Sex tech

Traditionally when it comes to chemical birth-control, it's been entirely up to the woman to take the necessary pharmaceutical precautions via taking "the pill" - a tablet containing the hormones estrogen and progesterone that if taken regularly (mostly) prevent pregnancy. Equality and responsibility issues aside, the pill has plenty of side effects that prevent some women using it.

Of course there have been several attempts at making a male pill but whether through dodgy side effects, the need for long term use or just lack of demand no real breakthrough has been made.

A radical new type of hormone-free male pill is however apparently on the horizon which could be on the market in the next 5 years, although it should be noted that human clinical trials have not yet started. In many ways, it's rather more convenient than its contemporary developments, and for that matter the female pill.

The main usage difference is, if desired, a man can just take one a couple of hours before bedding his mate, get on with it, and within a few hours the effects will have worn off and he will be as fertile as before. It therefore does not require the man to remember to take something every day (however, if that makes more sense for him it would be fine to do), although it seems he would have to be reasonably accurate in predicting at what point in time he would be sowing his oats as it were.

Sowing his oats may actually not be the correct expression. Disconcertingly to some, the way it works is by preventing male ejaculation entirely. It is based on two drugs (probably phenoxybenzamine and thioridazin, although the Poorhouse might be putting 2 and 2 together and making 5 here) used for blood pressure and schizophrenia. Their potential to prevent ejaculation was noted years ago, but their side effects meant they were unsuitable. This new development minimises the side effects without losing their birth control effect.

Satisfaction is apparently unchanged, and Christopher Smith, a lecturer at King's College London where the research is taking place, had the following delightful statement to say on the subject.

Orgasm is not about the fluid but the mental processes that lead and drive ejaculation; these are not changed. I agree than many people love the actual physical sticky outcome - but we understand that many don't, not least those who receive infected ejaculates.

There seems to be a feeling that men can't be trusted to take such a thing, enhanced by the fact that in the end they aren't going to be the ones getting pregnant. This idea it must be said can only be reinforced by the New York Daily News' report on the repulsion that some men think of such an idea. Phrases such as "I can't imagine anyone I know taking it. I know I wouldn't", "I wouldn't do anything with it. Nice try" and "I just don't think it's going to happen" abound. One bloke had different concerns about the practicalities of such a thing, saying ""When it gets to the point where I know I'm going to have sex two hours before I actually have it, I will be too old to have babies."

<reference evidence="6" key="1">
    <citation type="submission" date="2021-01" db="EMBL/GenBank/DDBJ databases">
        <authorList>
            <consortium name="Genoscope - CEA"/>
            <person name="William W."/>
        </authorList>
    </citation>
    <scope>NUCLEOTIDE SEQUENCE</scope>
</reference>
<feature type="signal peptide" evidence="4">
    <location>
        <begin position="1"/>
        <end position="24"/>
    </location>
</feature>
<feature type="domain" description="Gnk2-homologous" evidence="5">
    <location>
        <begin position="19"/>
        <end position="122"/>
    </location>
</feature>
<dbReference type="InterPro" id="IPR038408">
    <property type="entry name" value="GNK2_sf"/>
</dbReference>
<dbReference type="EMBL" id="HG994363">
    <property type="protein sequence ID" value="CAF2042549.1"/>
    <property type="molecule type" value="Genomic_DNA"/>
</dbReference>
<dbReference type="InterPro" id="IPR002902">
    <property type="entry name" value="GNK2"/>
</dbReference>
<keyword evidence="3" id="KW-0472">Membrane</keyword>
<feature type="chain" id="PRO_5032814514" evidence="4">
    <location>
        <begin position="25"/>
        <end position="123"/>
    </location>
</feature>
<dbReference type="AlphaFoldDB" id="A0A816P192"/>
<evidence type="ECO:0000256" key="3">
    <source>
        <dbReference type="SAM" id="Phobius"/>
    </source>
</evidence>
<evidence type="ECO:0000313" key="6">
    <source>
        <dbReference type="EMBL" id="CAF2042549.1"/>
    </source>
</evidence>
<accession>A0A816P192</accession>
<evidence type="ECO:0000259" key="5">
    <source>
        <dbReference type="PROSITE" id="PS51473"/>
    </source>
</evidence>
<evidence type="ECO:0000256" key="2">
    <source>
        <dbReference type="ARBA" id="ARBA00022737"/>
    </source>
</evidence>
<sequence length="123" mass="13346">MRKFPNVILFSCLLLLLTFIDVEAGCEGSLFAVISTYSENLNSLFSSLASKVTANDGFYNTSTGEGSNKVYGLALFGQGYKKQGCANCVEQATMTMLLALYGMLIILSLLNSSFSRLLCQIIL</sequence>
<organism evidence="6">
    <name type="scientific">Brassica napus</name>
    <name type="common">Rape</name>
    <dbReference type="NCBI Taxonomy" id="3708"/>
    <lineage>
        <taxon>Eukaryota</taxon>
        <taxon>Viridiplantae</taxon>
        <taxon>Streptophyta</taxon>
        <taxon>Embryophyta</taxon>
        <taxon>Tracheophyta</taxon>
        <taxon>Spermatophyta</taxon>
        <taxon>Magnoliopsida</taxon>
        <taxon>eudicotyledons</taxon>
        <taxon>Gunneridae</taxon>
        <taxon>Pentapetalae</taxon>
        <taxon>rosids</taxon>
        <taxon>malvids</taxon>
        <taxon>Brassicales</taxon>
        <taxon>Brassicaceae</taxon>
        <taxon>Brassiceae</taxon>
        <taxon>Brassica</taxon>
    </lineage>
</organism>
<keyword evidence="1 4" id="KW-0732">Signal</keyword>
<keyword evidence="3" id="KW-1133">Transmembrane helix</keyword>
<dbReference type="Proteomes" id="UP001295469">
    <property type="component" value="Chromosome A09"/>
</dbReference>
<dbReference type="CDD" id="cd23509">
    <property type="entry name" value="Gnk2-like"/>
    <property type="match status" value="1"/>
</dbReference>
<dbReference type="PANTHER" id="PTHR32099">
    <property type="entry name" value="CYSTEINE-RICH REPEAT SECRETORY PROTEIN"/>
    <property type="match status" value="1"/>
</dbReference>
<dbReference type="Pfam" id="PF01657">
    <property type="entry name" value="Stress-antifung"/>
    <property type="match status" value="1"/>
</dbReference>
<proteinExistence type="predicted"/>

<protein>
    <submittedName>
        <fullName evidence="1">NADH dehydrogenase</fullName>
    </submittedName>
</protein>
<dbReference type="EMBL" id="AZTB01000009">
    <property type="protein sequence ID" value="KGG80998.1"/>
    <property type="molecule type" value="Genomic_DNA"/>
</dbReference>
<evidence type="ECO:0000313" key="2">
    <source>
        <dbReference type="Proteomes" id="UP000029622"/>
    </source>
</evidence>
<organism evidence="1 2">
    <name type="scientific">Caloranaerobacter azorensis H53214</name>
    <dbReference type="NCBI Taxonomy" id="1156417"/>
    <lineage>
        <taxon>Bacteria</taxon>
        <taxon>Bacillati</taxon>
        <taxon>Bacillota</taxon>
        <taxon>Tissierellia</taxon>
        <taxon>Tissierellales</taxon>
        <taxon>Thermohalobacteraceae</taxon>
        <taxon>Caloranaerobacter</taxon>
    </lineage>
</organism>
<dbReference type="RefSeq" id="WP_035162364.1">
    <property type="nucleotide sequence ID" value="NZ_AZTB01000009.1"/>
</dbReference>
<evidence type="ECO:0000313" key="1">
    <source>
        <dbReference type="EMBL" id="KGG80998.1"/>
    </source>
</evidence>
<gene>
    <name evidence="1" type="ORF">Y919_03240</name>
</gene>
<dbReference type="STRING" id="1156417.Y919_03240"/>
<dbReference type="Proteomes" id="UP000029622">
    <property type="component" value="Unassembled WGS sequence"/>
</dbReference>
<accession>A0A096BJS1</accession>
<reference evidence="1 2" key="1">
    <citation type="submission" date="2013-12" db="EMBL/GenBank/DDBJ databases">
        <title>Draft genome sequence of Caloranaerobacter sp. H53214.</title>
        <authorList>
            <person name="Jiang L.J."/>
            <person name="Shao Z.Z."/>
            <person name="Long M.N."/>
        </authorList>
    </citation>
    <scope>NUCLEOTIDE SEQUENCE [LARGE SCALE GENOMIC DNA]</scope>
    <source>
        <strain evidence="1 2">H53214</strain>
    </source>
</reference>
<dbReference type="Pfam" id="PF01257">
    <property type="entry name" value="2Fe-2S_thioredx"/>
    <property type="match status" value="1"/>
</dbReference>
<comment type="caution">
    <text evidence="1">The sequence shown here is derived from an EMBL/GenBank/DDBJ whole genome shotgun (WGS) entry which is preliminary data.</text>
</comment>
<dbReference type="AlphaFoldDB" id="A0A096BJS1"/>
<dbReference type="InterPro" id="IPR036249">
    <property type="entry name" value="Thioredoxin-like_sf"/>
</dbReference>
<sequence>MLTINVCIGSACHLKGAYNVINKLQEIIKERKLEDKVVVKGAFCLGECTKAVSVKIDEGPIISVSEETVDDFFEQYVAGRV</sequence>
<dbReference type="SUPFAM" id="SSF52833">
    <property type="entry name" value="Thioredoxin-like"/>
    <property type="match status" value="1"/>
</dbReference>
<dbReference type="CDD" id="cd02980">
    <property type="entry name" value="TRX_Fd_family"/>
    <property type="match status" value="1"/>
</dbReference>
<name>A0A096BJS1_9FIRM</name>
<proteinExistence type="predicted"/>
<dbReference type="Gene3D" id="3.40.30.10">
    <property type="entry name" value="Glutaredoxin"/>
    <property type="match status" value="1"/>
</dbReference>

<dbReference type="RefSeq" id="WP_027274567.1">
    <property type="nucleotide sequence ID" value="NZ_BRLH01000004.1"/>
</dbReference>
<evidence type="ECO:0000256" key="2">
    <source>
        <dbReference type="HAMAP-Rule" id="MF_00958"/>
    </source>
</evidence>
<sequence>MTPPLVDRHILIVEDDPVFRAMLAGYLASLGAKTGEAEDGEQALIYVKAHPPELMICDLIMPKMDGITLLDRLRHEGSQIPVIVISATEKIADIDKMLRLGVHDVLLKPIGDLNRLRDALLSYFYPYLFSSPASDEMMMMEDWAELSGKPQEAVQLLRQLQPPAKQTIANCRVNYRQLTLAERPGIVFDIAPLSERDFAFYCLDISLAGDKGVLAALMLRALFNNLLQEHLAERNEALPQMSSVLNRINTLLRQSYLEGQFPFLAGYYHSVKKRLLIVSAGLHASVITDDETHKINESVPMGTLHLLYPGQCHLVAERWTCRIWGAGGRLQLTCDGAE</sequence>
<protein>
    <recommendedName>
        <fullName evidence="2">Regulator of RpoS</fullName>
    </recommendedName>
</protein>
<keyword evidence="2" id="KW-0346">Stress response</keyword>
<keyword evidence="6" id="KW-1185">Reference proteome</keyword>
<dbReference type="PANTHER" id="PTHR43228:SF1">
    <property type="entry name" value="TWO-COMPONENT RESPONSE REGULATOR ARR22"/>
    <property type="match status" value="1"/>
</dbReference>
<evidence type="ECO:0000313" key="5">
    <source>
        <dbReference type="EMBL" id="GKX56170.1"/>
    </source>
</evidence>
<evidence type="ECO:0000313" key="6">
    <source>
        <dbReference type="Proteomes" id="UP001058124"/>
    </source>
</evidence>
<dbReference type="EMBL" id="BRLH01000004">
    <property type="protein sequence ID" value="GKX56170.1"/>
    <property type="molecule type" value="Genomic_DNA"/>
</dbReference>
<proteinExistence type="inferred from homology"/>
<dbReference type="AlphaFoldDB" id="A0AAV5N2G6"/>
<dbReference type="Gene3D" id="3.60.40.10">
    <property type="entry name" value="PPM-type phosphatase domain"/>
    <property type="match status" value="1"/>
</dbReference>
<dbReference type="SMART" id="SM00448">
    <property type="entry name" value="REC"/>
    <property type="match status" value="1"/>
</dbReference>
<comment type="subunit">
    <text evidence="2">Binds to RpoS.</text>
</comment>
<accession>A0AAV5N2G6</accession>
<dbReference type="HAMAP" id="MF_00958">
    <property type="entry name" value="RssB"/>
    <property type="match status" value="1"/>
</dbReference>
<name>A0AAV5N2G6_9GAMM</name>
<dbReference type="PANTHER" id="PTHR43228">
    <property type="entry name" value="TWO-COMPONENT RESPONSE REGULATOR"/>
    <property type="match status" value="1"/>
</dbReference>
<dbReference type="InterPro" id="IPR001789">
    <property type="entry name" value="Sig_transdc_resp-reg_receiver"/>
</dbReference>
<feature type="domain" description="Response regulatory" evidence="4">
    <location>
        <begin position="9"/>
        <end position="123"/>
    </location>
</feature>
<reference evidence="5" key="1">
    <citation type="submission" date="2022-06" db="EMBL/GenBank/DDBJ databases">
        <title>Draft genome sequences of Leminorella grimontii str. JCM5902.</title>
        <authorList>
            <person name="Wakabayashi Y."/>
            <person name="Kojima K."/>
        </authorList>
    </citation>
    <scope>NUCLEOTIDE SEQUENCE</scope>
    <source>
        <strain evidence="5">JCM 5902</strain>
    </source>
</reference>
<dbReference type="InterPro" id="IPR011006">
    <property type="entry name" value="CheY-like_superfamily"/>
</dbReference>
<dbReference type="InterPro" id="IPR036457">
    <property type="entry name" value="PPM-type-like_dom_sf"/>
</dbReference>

In addition, there is concern that even with proper use this pill might encourage unsafe - in the sense of sexually transmitted diseases - sex. Just like the female pill it of course will not stop the transmission of the various appalling infections, so those soliciting with twenty strangers a night really should not see it as an alternative to the condom and related devices.

And guess what, there is news on that front too. Ladies, next time some dodgy bloke you're entertaining the notion with refuses to use said protection with the age old excuse "I'm hung like a donkey, it just won't fit" you can believe them even less than the 0% chance it has of being true with the standard sort.

Innovators from the German Institute for Condom Consultancy are busy developing "the perfect condom" which is guaranteed to fit everyone just right. It comes in the form of a £13.50ish spray can. In what seems a little like a potential romance killer for some - but hey, whatever works - than man inserts his member into the spray can. The button is pushed and his reproductive organ is immediately coated in snug vulcanized rubber. Says Jan Krause, one of the development team but probably not ideal as a PR rep, "It's a bit like a car wash."

Available in a choice of strengths and colours at a shop near you - perhaps - around 2008.


Comments

sex tech

The reason that a male pill has never been a commercial product is we are socially conditioned to seek sex without considering the possible outcomes. Then there is the fact that we do not have the uterus to consider, no matter how many ladies we shag, we lads will not carry the baby until the term is over, and that is a fact not yet disputed.

Until such time as the social resposibility of the male is increased the so called male birth control pill will never be developed. Some of us make pretty good dads, but as moms we blow and scrape.

The really crazy thing is the guys who suck and lick, make cleaner, more disicplined and financially secure homes.
We all seek some meaning to life but humans as a group follow no measured moral code. If you have made sense of what we do over all please post your theory widely. adventureboysevensmith say, and Ular say the 2nd time.

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